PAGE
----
I woke up this morning, which is always a good start. Brought to a state resembling full functionality by liberal caffeine intake, I turned on the TV and watched part of the Tournament of Roses Parade from Pasadena, California. Quite a spectacle it always is (they’ve been doing it for the past 131 years), with floats decorated exclusively with vegetable matter and many horses. This year there was a flotilla of miniature horses, which are increasingly used as service animals. The Budweiser (beer) Clydesdales were there, of course, a team of eight (8) posing even more of a challenge to manage than those drawing the Chariot.
Let’s see, now, what shall I do for the rest of the day? Eat and drink. Maybe even declare war on whichever group or country displeases me most at the moment.
But first, before I get too immersed in such things, I want to wish the Charioteers (and any others who haven’t offended me recently) a pleasant and prosperous 2020.
One of the great joys of living alone or, rather, without close relatively in close vicinity is that I do not have to care much about Christmas. Continue reading “Christmas Dread”
Not being much of a political animal I steer clear of the circus that is British politics. However, a comment by the current PM, Boris Johnson, comparing Jeremy Corbyn with Stalin made me pause for thought.
Labour propose to introduce a 4 day working week in the next ten years. All good and well but are they imitatating one of the Soviet Dictator’s doctrines.
In 1929 Stalin had a calendar moment and eradicated Saturdays and Sundays from a normal week. And then there were five, as it were. Workers worked four days a week on different rotas and got one day off. That’s one way to boost productivity.
Labour aren’t saying but does this mean, in the near future we must proclaim…
Saturdays no more.
Sundays no more.
My mother managed to survive Air Canada, although she isn’t in a big hurry to repeat the experience. It wasn’t so much the airline, it wasn’t terribly bad, but it wasn’t terribly good, either. Rather, it was the mess that is Toronto Pearson and the complexities of getting through Canadian and US customs. Continue reading “Through England”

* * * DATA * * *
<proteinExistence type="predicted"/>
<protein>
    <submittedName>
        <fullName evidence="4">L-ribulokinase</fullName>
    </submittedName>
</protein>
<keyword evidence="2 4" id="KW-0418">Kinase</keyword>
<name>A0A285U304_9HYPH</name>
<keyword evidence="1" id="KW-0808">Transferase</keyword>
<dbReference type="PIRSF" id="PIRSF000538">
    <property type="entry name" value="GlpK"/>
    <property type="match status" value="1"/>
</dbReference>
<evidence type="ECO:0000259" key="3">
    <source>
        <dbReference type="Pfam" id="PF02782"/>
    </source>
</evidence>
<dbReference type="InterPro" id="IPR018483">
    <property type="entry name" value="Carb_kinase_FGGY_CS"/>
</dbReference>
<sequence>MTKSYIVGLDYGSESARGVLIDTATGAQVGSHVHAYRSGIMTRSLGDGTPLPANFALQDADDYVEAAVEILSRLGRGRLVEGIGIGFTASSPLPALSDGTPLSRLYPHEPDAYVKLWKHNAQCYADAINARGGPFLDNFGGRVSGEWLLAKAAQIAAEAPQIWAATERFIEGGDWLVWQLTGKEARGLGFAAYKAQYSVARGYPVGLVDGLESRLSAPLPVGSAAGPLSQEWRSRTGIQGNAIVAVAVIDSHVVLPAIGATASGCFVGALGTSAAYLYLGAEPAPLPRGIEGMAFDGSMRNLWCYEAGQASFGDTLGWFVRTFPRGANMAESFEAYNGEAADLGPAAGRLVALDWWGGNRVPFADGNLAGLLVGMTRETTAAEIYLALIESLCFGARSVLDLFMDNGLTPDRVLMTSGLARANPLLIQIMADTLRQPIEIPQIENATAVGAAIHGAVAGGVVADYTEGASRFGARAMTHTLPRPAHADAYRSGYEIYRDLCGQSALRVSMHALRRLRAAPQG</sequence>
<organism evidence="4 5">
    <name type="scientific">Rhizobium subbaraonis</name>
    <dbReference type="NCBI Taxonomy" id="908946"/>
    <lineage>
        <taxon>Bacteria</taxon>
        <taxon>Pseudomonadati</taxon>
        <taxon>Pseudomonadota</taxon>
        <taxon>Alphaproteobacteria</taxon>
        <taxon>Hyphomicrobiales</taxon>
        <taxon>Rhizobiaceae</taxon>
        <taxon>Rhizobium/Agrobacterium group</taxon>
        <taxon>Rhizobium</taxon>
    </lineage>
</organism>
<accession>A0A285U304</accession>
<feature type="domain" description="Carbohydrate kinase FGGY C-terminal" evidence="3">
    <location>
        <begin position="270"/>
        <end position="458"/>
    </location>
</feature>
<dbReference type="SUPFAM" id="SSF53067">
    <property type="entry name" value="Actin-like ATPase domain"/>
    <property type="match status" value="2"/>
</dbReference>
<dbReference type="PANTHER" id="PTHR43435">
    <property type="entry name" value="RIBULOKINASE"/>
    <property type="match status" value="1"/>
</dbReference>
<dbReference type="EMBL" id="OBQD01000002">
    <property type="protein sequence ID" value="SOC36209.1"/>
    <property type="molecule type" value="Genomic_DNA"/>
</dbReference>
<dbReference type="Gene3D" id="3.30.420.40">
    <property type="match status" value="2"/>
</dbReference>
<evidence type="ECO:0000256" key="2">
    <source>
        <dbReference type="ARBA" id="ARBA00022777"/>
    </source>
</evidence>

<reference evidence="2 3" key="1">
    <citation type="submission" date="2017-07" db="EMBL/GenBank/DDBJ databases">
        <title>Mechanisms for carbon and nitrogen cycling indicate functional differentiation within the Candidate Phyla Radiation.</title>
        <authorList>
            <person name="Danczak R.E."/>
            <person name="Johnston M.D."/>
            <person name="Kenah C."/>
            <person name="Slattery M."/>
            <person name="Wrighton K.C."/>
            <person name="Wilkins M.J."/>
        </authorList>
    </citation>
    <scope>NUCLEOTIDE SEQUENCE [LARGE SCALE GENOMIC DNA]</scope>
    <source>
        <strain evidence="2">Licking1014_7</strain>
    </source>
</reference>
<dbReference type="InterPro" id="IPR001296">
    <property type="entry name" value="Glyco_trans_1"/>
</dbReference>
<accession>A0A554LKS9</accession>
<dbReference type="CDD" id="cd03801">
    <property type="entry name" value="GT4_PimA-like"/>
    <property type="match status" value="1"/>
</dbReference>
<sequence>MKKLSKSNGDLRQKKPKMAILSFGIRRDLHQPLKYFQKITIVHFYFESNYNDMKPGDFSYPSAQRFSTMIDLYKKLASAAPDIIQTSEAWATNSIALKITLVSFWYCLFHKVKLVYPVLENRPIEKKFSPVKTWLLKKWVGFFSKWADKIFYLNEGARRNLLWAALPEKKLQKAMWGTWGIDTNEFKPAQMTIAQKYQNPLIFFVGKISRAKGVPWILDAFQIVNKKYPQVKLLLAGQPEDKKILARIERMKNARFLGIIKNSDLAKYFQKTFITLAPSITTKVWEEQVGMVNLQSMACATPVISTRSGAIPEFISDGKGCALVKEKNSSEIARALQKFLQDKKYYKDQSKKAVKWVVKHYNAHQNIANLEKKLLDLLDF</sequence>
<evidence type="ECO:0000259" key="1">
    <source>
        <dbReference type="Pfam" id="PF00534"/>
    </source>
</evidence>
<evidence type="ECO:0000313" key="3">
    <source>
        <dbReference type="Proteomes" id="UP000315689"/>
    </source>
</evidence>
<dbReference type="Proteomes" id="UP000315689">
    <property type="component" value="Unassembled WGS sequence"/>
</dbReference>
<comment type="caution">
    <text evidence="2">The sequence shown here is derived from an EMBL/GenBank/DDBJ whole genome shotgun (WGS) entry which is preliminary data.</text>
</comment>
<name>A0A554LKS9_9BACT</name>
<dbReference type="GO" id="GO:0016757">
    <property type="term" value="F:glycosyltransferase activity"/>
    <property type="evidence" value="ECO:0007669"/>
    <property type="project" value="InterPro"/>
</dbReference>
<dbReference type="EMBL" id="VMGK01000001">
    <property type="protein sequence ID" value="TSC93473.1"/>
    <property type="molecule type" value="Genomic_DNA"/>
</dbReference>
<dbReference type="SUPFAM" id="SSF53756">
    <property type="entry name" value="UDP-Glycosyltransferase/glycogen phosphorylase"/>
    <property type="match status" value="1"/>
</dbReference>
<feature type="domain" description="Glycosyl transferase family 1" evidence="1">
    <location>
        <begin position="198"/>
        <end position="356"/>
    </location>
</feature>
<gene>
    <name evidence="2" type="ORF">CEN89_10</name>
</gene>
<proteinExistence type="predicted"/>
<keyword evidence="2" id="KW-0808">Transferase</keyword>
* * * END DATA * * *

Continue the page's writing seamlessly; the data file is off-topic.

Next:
Tomorrow I set off to India for three weeks.
Continue reading “Bucket List!”
Don’t ya just love those old superstitions. A favourite of mine was my gran used to tell me to eat the crust of bread. This would make my hair curly…
Come on, who amongst us would not want curly locks? Like a big girl I twirl my locks from time to time. Even though, sad to say, those locks aren’t as colourful as they used to be.
The poor dear, my poor mum, has the grave misfortune of having to visit her family next week. It’s a long flight on Air Canada from Austin to Luxembourg via Toronto and Munich. Alas, it’s her duty to see her mother as her condition is quickly declining.
After 5 days of that torture, she will fly to England for a week. We’ll spend a few days in Dorset before travelling to Bath and then London to make sure that she gets to airport on time. I will keep you posted.
I can’t bear to watch the news. Any mention of Parliament, Europe or Brexit risks setting me off. Continue reading “At least there’s something amusing.”
I see that the Janus account and all associated posts and comments have now been removed, after several weeks (months?) of inactivity. I can only assume that our colleague has sadly joined the growing number of Charioteers who have abandoned this mortal coil to blog forever in Elysium.
Although at times a contentious contributor, Janus was an essential part of the fundamental essence of the Chariot. He will be sorely missed – in particular his scholarly knowledge of Latin and Greek.
If my assumption is incorrect, my apologies to my friend and his family.